London-based architecture practice Studio Weave, supported by developers Lendlease and LCR, have created The Hothouse, a large-scale installation located at International Quarter London (IQL). The structure of The Hothouse is reminiscent of a Victorian glasshouse and provides a controlled habitat for cultivating plants that would not ordinarily grow within the UK’s climate.
IQL is a new neighbourhood in the heart of Stratford and on the doorstep of the Queen Elizabeth Olympic Park. The area has a rich tradition for growing under glass and was historically dominated by a 20-mile stretch of greenhouses along the Lee Valley corridor. In the 1930s, there were more than 1,300 acres of greenhouses facilitating the production of ornamental plants, flowers and exotic fruits.
The environment of The Hothouse can be regulated and adapted to suit the plants within. Garden Designer Tom Massey collaborated with Studio Weave to develop a concept for the planting scheme that includes an array of productive plants from all over the world: an edible jungle of exotic and unusual species.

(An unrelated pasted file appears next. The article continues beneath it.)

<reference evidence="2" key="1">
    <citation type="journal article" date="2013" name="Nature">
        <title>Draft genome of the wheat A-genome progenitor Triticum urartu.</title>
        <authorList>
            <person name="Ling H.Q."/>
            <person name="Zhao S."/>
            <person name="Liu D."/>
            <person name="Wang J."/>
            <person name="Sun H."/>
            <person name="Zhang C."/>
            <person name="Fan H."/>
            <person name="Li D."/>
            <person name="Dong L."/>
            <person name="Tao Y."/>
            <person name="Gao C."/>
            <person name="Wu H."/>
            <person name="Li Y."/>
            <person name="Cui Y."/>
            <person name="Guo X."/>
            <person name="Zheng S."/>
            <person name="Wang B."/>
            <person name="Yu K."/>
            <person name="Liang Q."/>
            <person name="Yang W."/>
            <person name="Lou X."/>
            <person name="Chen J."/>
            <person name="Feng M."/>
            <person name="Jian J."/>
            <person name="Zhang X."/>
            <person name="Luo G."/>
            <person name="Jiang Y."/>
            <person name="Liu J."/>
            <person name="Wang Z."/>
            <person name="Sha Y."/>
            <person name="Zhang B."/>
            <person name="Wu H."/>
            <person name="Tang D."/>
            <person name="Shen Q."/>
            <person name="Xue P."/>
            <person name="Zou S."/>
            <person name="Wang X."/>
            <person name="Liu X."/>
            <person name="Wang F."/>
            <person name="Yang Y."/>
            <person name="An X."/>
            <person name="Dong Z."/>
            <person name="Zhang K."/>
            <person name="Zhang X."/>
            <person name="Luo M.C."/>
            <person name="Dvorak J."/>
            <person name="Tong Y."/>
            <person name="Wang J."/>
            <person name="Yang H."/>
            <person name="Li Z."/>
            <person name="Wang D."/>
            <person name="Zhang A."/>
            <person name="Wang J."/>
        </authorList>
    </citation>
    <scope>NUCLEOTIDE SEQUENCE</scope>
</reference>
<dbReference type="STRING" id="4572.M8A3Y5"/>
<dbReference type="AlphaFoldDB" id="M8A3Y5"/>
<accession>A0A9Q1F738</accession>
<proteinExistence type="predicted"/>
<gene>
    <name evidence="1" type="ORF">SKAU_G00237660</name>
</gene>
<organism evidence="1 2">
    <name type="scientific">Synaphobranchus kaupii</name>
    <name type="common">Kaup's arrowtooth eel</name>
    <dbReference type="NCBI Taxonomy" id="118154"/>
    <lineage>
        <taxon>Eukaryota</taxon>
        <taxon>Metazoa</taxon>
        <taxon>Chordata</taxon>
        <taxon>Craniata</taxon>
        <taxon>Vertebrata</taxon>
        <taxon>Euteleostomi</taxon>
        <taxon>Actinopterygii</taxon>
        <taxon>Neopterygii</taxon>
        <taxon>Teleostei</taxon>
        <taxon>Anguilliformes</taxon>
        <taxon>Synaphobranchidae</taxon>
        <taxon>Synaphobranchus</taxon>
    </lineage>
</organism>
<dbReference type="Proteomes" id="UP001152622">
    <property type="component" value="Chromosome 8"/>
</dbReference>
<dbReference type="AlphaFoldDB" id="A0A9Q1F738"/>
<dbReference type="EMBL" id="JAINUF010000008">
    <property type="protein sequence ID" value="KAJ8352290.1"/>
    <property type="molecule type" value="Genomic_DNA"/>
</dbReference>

A transparent membrane is stretched over a framework of galvanized steel hollow sections to form the structure of The Hothouse with infill panels to form the bottom sections.
The Hothouse will be in situ for a year, displaying the variance and evolution of plants across all seasons – but also seeking to educate and inspire. The installation seeks to demonstrate the effects of climate change, whilst also celebrating the beauty of plants and humans’ adaptability, ingenuity and ability to overcome problems and create safe and stable growing environments for plants from all over the world.
Architect: Studio Weave
Image: Ed Reeve